Sierra Leone Begins Ebola Lockdown 09/19 06:37
FREETOWN, Sierra Leone (AP) -- Thousands of health workers began knocking on
doors across Sierra Leone on Friday in search of hidden Ebola cases with the
entire West African nation locked down in their homes for three days in an
unprecedented effort to combat the deadly disease.
Authorities hope to find and isolate Ebola patients who have resisted going
to health centers, which are often seen only as places to die. International
health experts, including Doctors Without Borders, have warned such a strategy
could backfire especially if there are not enough beds at treatment centers for
all the new patients found.
In an address to the nation late Thursday, President Ernest Bai Koroma said
health workers would be handing out soap and that once a house had been visited
it would be marked with a sticker. He urged Sierra Leoneans to abide by the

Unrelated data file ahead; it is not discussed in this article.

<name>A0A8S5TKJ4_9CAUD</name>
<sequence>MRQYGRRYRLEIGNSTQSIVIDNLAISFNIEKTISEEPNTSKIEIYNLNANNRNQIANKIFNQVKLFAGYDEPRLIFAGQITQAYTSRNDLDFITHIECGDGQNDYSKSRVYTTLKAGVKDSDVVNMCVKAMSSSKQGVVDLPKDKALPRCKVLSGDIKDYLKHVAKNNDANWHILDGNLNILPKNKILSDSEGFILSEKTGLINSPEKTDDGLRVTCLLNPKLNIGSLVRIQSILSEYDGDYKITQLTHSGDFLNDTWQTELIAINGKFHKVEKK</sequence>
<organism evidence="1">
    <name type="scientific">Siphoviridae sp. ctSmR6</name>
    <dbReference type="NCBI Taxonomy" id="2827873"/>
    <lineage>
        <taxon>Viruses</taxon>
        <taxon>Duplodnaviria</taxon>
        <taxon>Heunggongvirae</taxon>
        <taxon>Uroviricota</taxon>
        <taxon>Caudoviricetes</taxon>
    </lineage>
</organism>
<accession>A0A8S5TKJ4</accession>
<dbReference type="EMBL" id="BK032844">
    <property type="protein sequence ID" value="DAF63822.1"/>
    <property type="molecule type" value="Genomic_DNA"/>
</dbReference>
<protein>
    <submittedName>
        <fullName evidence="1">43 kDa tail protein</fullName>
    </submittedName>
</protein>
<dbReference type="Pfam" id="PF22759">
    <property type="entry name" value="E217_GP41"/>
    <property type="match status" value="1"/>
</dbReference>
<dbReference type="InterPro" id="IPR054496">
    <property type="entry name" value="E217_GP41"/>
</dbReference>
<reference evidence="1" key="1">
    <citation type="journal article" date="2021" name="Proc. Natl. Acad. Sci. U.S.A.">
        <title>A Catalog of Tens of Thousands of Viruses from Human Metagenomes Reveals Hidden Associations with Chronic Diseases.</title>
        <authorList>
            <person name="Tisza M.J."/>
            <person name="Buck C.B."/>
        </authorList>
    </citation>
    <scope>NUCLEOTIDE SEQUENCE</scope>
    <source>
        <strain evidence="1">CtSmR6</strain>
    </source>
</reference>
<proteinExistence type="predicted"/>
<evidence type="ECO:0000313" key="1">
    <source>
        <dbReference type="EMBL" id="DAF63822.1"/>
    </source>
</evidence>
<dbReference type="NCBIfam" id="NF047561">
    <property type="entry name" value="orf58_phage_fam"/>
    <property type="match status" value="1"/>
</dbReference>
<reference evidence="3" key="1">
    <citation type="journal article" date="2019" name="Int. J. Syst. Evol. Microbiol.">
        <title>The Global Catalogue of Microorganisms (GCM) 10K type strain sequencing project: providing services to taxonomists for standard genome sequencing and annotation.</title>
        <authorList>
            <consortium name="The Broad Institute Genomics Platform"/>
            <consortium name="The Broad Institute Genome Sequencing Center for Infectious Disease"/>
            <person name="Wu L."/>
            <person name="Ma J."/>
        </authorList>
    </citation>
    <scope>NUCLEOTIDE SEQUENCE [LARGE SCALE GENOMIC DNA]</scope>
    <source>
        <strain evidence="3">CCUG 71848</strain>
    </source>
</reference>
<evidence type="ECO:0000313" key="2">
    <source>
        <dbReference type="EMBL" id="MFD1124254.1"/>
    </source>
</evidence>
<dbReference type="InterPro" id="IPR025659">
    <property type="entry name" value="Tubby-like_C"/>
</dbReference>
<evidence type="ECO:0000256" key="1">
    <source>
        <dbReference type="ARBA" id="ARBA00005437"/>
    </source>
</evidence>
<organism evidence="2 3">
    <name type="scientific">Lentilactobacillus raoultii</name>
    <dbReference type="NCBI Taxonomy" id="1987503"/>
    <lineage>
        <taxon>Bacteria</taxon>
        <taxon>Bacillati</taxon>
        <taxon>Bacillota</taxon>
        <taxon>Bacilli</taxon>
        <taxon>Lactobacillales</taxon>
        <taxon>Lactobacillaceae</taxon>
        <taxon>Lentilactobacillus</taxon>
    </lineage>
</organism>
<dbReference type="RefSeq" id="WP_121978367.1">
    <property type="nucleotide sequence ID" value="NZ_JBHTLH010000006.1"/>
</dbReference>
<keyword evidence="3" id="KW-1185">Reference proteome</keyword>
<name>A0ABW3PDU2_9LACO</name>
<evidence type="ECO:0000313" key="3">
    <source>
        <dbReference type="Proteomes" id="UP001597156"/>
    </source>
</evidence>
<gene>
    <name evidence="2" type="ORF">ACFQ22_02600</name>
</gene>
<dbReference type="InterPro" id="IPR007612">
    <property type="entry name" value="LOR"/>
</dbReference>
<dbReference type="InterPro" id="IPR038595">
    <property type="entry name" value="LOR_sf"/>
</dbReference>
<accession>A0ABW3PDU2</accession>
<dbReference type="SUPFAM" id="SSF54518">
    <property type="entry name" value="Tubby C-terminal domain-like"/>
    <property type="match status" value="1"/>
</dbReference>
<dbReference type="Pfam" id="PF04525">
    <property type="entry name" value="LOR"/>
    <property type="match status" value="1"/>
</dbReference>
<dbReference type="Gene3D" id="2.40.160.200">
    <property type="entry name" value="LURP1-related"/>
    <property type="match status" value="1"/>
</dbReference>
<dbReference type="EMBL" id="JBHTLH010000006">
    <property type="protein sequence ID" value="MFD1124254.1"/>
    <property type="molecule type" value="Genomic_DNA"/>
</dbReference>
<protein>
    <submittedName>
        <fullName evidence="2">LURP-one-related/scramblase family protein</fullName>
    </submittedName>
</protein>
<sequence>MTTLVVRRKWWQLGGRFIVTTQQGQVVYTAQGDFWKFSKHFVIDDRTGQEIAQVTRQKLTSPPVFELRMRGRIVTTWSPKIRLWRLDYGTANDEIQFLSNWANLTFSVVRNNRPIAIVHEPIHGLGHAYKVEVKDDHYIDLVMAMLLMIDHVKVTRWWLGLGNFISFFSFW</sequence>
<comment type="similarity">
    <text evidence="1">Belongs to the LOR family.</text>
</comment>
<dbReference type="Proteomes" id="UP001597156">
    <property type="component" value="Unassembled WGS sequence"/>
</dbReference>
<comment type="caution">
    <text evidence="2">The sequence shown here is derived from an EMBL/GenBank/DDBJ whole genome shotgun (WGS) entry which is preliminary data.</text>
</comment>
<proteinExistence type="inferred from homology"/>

"The survival and dignity of each and every Sierra Leonean is at stake; all
what we have toiled for as a people is at stake; this is a fight for each and
every one of us; this is a fight for this land that we love," he said.
More than 2,600 people have died across West Africa, with more than half the
fatalities recorded in Liberia.
Earlier this week, President Barack Obama pledged 3,000 troops and the first
increased American military aid arrived in Liberia on Thursday, according to
the U.S. Embassy there.
The C-17 U.S. military aircraft brought a team of seven military personnel
along with some equipment on Thursday. An embassy statement said more supplies
and personnel are expected in the coming days.
Meanwhile, six people have been arrested in connection with the killings of
eight people in Guinea who had been on an Ebola awareness campaign in a rural
area, the Guinean government said Friday. The team, accompanied by journalists,
had gone to the village of Womey on Tuesday. Another team dispatched to Womey
to look for nine missing members discovered eight bodies, including those of
three local journalists, a hospital administrator and several health officials,
the government said in a statement.
Only one of the missing, the son of a Womey deputy administrative leader,
was found alive, and hiding in the area, the statement said.
Many villagers in West Africa have reacted with fear and panic when
outsiders have come to conduct awareness campaigns and have even attacked
health clinics, believing they are spreading the disease.